Yellen: ‘Safest’ thing to do is make sure infrastructure plan is paid for
Treasury Secretary Janet Yellen during an interview Sunday said it would be “safest” to include the means for President Biden’s infrastructure plan to fund itself while declining to answer whether President Biden would sign the plan without it.
Yellen told “Meet the Press” host Chuck Todd on NBC that she and the president believe “permanent” spending increases should be accompanied by revenue increases that fully meet their financial costs.
“Well, I’m not going to speak for what the president will do in a negotiation, but he has made clear that he believes permanent increases in spending should be paid for, and I agree,” Yellen said.
“Over the long run, deficits needs to be contained,” Yellen continued, adding: “I believe we should pay for these historic investments.”
“I think it’s true that a stronger economy will generate more tax revenues, but I think the safest thing is to pay for them, and we’re doing it in a way that’s fair.”
EXCLUSIVE: @SecYellen addresses the Biden admin’s proposed infrastructure plans, says we “need fiscal space to be able to address emergencies like … the pandemic.”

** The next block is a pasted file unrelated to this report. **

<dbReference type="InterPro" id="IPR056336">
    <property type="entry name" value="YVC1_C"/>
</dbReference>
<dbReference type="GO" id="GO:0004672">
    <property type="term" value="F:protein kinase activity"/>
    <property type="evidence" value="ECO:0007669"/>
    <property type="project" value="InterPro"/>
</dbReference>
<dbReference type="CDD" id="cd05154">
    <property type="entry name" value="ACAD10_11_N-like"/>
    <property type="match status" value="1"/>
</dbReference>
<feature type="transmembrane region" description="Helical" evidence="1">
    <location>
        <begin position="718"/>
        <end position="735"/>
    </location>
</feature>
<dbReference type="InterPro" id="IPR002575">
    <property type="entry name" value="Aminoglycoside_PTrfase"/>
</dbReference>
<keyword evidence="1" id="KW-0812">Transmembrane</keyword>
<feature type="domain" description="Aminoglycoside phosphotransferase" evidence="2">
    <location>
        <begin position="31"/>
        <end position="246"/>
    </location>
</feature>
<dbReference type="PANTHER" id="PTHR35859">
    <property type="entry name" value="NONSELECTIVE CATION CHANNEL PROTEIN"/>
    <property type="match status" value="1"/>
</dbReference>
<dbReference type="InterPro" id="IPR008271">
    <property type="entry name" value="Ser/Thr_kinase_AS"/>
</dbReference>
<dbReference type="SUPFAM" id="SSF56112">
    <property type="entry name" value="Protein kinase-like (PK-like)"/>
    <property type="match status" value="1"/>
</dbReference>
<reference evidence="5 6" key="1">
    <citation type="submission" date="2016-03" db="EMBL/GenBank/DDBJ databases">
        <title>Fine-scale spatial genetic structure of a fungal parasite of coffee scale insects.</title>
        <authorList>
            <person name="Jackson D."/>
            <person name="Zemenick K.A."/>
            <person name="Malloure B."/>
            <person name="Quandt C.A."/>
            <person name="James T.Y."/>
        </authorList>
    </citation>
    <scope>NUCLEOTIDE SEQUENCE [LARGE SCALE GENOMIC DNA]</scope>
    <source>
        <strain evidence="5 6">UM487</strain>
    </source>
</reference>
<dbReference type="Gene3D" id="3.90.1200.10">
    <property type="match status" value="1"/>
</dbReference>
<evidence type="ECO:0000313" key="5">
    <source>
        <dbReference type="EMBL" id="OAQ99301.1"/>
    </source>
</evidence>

“Over the long run, deficits needs to be contained. … I believe we should pay for these historic investments.” pic.twitter.com/mX1AIwCrav
— Meet the Press (@MeetThePress) May 2, 2021
Her comments come amid a debate among Democrats over how the Biden administration should pay for the $2 trillion infrastructure plan proposed by the White House. Currently, the plan calls for raising the corporate tax rate to 28 percent and raising some taxes on Americans making above $400,000 a year.
Some Republicans and centrist Democrats including Sen. Joe Manchin (D-W.Va.) have signaled opposition to raising the corporate tax rate, raising the possibility that the bill will not have enough votes to pass the evenly divided Senate should an agreement on funding it not be struck.
Democrats have expressed hopefulness that a compromise with Republicans can be found while maintaining that the legislation could be passed through budget reconciliation measures, which would require 51 votes and allow Democrats to ignore unified GOP opposition should they suffer no defections in their own caucus.